From a physical infrastructure perspective, the two-tier storage model (fast SSD + deep SATA) will become more prevalent in data-centric applications (including big data and HPC). Applications that traditionally relied on tape, such as backup and disaster recovery, are increasingly using disk-based solutions.
What is more interesting is how these disparate tiers of storage will be abstracted and delivered as services. Rather than having capabilities bundled in the hardware, software-defined storage will offer administrators the ability to programmatically control how physical resources are deployed, configured and managed. The control plane, rather than being within a single storage box is integrated across the entire storage system.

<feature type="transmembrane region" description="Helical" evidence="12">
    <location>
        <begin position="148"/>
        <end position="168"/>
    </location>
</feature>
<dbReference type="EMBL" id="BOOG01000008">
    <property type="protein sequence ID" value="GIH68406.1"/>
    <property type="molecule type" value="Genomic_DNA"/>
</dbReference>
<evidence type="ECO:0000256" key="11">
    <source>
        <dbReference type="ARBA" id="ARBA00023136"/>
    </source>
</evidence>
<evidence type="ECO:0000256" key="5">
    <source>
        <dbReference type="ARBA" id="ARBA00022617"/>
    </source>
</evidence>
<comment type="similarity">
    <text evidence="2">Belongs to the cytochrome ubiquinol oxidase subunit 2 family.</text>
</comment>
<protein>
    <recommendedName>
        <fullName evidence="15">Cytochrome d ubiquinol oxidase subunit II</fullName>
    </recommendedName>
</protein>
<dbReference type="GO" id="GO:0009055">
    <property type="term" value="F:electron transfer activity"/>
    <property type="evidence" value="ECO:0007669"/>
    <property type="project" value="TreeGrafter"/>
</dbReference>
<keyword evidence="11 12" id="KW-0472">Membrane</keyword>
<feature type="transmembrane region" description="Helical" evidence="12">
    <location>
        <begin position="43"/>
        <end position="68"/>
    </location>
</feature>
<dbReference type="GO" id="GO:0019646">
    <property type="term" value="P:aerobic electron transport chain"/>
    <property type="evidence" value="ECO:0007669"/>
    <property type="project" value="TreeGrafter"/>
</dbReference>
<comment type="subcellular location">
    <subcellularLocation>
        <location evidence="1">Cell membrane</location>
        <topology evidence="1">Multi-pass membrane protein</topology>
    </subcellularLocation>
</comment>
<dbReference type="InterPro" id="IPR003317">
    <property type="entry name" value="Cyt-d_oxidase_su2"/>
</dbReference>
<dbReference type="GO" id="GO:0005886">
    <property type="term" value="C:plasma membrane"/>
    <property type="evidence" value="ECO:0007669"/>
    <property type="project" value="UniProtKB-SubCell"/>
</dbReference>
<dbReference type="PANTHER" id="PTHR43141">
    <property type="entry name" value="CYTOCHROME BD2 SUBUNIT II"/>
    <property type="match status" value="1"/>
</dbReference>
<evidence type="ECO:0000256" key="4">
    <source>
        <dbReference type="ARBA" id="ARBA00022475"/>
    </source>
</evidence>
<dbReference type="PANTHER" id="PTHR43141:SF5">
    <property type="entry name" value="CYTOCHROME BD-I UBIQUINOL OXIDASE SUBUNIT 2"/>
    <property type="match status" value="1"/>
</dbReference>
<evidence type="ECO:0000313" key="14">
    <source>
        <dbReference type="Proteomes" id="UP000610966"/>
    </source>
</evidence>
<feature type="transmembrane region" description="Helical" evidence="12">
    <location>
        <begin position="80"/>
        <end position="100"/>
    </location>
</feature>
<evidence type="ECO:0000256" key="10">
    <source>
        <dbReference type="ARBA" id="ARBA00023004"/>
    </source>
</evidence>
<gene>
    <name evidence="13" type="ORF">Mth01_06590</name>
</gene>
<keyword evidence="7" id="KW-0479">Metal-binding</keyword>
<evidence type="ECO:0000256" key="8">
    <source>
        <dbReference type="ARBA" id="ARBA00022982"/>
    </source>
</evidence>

Tighter integration between applications and software-defined storage will allow appropriate storage media (SSD, SATA) and configurations (e.g., RAID levels, erasure coding) to be used according to application needs. Also, since flash drives can be used as cache as well as data, SDS systems will allow administrators to programmatically control whether an SSD drive is to be used as data or cache, and set the priority levels for different applications. As software-defined storage gains momentum, the opportunities to leverage the system's flexibility and simplicity are huge.